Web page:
WARFARE EVOLUTION BLOG. In my previous articles, I may have left the impression that with the technology we have today, hooking all ISR (intelligence, surveillance, and reconnaissance) and weapons systems together into a seamless, multi-service, multi-domain battle network should be straightforward. Technologically, it is achievable. But operationally, there are serious complex trade-offs that make the decisions difficult. Let’s look at a few of them here, so you have a better idea why building the Kill Web will take some time, lots of testing, and continuous updates to make it function properly.
WARFARE EVOLUTION BLOG. During the night of 7 October 2001, [Central Intelligence Agency] CIA-controlled Predator drone 3034 was flying over a mud-walled compound in Afghanistan, the suspected hideout of Taliban leader Mullah Omar. The infrared (IR) sensors picked-up heat signatures from three vehicles and a motorcycle leaving and heading toward Kandahar. The drone pilot, and the weapons officer controlling the two on-board Hellfire missiles, were sitting in a trailer on the grounds of CIA-headquarters (HQ) in Langley, Virginia. The video images from the Predator were being streamed, via satellite links, to the big flat-screen TVs at Langley, to the offices of military brass at the Pentagon, General Franks' office at central command (CENTCOM) in Tampa, Florida, to the offices of General Deptula in Qatar (who was controlling Air Force fighter planes and bombers over Afghanistan), and the office of General Jumper, the Chief of Staff of the Air Force. Ordinary soldiers call this video network "Kill TV," for reasons that will become obvious.
WARFARE EVOLUTION BLOG. Back in 1991, U.S. and coalition forces decimated the Iraqi Army in 42 days during Operation Desert Storm. At the time, Iraq had the world’s fifth largest army. Can we do better than 42 days in the future? Yes, with the help of cloud computing and a supercomputer.
WARFARE EVOLUTION BLOG: DARPA (Defense Advanced Research Projects Agency) officials announced the concept of the Kill Web at the C4ISRNET Conference in May 2018. Throughout the history of war, many elements of the Kill Web were being developed independently, but the dots were not connected until Admiral William Owens wrote a paper about a “system of systems”. He proposed integrating command-and-control, the intelligence from the sensors, and the weapons together in the mid 1990s. He also coined the acronym ISR (for intelligence, surveillance, and reconnaissance).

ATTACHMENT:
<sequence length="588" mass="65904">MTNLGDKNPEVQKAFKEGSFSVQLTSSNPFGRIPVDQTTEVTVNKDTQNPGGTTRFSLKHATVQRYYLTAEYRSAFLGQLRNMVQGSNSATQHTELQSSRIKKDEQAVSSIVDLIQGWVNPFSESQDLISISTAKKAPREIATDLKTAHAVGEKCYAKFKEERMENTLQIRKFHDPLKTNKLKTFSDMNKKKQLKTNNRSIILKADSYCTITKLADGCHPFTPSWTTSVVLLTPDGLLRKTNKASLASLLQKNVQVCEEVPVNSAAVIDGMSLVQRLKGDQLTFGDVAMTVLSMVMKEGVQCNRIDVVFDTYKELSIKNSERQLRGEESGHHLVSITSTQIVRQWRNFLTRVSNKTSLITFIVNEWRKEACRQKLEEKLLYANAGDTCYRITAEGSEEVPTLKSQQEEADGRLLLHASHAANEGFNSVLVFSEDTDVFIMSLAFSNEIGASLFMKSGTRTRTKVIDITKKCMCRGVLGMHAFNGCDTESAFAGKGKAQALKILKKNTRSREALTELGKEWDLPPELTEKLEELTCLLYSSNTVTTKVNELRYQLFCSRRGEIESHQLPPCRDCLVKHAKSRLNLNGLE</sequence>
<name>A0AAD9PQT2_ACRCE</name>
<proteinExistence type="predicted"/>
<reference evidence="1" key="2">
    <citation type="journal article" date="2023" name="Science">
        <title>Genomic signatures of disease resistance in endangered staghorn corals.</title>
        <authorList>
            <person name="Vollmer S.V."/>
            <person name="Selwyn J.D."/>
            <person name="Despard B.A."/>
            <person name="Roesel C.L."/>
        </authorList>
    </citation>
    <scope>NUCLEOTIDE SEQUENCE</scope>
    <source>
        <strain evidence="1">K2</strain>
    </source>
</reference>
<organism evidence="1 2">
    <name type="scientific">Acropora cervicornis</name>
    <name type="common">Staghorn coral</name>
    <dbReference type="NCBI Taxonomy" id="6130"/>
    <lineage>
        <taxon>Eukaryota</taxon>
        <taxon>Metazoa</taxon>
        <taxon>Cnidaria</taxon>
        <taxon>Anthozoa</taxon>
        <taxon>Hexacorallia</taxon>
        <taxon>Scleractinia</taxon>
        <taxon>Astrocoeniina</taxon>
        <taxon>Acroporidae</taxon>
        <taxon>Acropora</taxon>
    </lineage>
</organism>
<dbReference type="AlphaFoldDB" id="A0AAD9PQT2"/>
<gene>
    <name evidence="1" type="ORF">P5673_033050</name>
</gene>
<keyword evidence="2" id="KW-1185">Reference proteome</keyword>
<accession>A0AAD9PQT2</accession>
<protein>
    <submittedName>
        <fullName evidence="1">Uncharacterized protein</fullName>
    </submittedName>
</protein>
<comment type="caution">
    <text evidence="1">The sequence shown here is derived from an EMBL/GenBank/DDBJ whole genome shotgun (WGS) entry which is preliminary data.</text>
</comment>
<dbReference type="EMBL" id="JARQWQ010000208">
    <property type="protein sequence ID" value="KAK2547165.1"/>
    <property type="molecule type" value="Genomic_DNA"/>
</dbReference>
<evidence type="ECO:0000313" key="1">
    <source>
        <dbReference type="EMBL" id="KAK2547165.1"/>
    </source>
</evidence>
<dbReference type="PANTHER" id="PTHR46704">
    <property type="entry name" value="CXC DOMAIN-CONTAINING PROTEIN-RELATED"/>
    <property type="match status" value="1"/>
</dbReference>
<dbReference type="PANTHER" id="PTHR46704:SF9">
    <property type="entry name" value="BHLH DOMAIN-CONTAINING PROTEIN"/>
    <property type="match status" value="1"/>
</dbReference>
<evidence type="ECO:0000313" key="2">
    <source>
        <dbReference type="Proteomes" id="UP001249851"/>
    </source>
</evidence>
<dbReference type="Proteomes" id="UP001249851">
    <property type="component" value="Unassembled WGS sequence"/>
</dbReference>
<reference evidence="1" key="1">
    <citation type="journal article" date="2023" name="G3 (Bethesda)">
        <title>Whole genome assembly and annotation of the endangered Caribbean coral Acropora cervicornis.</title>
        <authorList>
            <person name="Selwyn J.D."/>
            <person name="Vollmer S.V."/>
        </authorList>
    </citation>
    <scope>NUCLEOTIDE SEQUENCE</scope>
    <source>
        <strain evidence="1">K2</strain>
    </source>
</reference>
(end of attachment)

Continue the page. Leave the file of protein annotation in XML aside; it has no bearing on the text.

WARFARE EVOLUTION BLOG. In late 2013, Combat Aircraft Monthly magazine published an article about the Iranian military’s encounters with UFOs (Unidentified Flying Objects). The article states that in November 2004 and again in January 2012, the Iranian Air Force scrambled their fighter planes to intercept unidentified aircraft flying over their secret nuclear facilities. The pilots reported that the invading aircraft were spherical, emitted a greenish light, executed maneuvers that defied the laws of physics, disabled the electronic systems onboard their fighter planes, and flew away at MACH 10 (7672 MPH). Iranian authorities insisted that these unidentified aircraft were advanced-technology reconnaissance drones flown by America’s CIA. This incident, among many others, demands that we explore UFOs and how they fit in the kill web.
WARFARE EVOLUTION BLOG. Unmanned autonomous fighter planes are the most interesting elements in the advanced kill web, even more intriguing than the manned super-stealthy 6G fighter planes we discussed in previous articles. UCAVs (Unmanned Combat Aerial Vehicles) have the potential to render our enemy’s A2/AD (anti-access/area-denial) strategies completely obsolete. These platforms appear under different names: Loyal Wingman, ATC (Airpower Teaming System), Dark Sword, Taranis, Remote Carriers, nEUROn, and Sidekicks. To understand how they enhance the kill web, we need to look at their specifications and their missions.